The shift was originally a little bit opportunistic. So we had two opportunities, which we were really, really excited about. They were Uncaged and ChipFlow, two pre-seed investments we made last year [PreSeed Now profiled ChipFlow back in November 2022].

We saw that the value we were able to provide to those startups was was quite substantial in terms of enterprise messaging, marketing and the go-to-market side of things, which is kind of expertise that we had in house.

We were able to link them up with Jaguar Land Rover as well to get their perspectives. JLR, as an automotive entity, is pretty helpful for those types of businesses.

Neither ChipFlow or Uncaged do purely automotive; they’re much broader than that. But knowing what JLR, as an indicative automotive customer, is concerned about, what regulations it needs to think about, and how it links up with its suppliers, there's a lot of thinking which can be helpful for the startups there.

In general, given all the kind of new tech developments in terms of AI and how there's a new wave of startups coming from this downturn, I think we're just seeing so much opportunity within that space that it felt like a natural way to go for us.

The InMotion Ventures website

MB: What’s interesting you in your area of focus–industrial and enterprise–at the moment?

SN: Starting off in the industrial space, we saw a huge amount of activity around the end-to-end workflow from designing something, to simulating something from an engineering perspective, to the manufacturing side of things which is a very long kind of complicated chain.

I spent a lot of time mapping that out, and what the new technologies, such as A, will bring to the table within that space.

I was quite excited about technologies which brought a lot of benefit in terms of time or cost saving, because I think, particularly in the design space, we spent a lot of time kind of mapping out that a lot of the innovations would mean huge workflow changes and sometimes the people who would be there buying the product would then have to fundamentally change their team structure in order to use the product,.

In the engineering simulation space, we thought was quite exciting because it's essentially removing the need to have something very complicated like parameterised mesh sent to a supercomputer to crunch for like 100 hours. Is there like a better way of doing that to save time and be able to iterate faster?

The manufacturing space is also super interesting, but one that we haven't been so active in quite yet.

I think manufacturing feels like a very hard industry because you have to ‘fix and change the aeroplane whilst it's flying’. And a lot of people on the factory floor have very complicated setups, they're very unique setups, and they're like ‘Okay, well you're saying that you're going to solve X problem, but I get around it by doing ABC. And actually, this isn't 10 or 100 times better, so I'm not interested.’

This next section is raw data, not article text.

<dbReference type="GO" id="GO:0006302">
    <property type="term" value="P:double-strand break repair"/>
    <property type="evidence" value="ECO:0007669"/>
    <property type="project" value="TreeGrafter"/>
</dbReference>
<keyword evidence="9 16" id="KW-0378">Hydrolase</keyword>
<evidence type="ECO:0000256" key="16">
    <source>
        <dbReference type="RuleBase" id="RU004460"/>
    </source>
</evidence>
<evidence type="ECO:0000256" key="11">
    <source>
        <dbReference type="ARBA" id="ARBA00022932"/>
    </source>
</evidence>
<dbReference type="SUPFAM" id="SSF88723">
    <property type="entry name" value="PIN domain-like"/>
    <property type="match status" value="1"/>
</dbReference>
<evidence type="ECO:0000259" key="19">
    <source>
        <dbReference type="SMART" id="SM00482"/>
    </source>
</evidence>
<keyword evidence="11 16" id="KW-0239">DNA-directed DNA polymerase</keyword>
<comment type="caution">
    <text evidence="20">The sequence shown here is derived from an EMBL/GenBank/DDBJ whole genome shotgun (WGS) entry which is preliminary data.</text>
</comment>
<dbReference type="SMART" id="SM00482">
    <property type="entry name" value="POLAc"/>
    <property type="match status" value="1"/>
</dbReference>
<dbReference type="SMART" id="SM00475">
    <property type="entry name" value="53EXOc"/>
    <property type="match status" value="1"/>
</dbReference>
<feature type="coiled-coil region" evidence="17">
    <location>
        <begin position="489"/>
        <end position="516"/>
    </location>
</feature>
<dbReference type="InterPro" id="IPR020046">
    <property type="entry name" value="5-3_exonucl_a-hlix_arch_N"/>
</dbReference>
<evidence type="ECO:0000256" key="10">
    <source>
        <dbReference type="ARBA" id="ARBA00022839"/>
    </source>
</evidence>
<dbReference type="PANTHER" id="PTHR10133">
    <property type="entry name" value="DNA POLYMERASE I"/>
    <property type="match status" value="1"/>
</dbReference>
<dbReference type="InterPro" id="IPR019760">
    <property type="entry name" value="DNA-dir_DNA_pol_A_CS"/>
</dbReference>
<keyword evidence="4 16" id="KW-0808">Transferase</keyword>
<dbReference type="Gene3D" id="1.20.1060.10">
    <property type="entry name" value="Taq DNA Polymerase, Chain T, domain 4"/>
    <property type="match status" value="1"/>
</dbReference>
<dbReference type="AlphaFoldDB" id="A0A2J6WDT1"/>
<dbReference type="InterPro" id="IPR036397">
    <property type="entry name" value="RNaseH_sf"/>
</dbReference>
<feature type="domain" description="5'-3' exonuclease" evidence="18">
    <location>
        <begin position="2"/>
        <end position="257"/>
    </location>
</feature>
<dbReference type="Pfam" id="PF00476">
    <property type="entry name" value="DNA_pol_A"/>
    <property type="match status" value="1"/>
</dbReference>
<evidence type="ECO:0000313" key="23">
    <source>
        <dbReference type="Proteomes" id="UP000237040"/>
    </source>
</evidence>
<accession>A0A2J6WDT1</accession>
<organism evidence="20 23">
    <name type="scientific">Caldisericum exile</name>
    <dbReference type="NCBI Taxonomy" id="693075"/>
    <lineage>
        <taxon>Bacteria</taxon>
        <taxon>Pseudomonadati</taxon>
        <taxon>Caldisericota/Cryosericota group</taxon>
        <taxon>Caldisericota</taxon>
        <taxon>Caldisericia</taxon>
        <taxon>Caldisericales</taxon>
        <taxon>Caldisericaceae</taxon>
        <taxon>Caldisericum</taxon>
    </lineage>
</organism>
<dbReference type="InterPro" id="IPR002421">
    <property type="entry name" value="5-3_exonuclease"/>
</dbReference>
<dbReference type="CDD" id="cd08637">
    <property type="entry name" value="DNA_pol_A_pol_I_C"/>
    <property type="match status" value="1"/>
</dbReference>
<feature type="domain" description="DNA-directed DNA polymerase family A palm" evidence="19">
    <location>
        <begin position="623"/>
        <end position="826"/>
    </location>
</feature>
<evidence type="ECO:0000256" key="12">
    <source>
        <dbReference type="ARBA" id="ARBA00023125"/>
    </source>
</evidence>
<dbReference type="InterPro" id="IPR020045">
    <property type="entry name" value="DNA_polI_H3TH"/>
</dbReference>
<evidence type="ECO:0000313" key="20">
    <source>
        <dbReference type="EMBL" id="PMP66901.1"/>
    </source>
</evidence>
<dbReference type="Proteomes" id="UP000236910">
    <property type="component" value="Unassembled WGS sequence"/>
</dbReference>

So I think manufacturing is a really exciting space and there's a lot happening in it but we're very careful. We make sure that we really validate things, because I've had so many instances where something conceptually just makes so much sense. Like ‘we are this new software layer which is going to integrate all of your robotics brands’ and and then I'm ‘oh that like that sounds amazing’.

Then you go to someone on the factory floor or or someone even like more senior within the organisation and they say ‘we don't need another software layer, we don't have that many brands and we don't use them within production, we only use them within testing so this is useless’.

Investments that we’ve done within the more industrial side; there's obviously ChipFlow, there's one that we've done in the engineering software space that hasn't been announced yet, which we’re quite excited by.

On the supply chain and procurement side, there's a lot happening there, but I think they're both areas that have been like quite well funded so far and from my perspective, feel a little bit more mature.

So I feel like at the moment I'm seeing a lot of the same for those two areas, whether it's automating the long-tail spend within procurement, or supply chain transparency, which everyone’s been looking at, but I’m very open to seeing if there's anything really new and exciting there.

MB: How about AI for the enterprise market?

SN: This was like an area that I was personally really excited by and I think everyone was caught up in the ‘picks and shovels to dig gold’ kind of vibe. But I was quite cautious around this space because it kind of felt that we were getting very, very excited and but we didn't know what the big, enduring problems were yet.

It felt like a lot of the startups that were popping up were solving niche bu painful instances suffered by first movers in the testing phase, and it was like ‘okay, well is that problem actually going to endure or is OpenAI or Meta or anyone going to release something which will then solve that problem and bring it back into the platform layer?’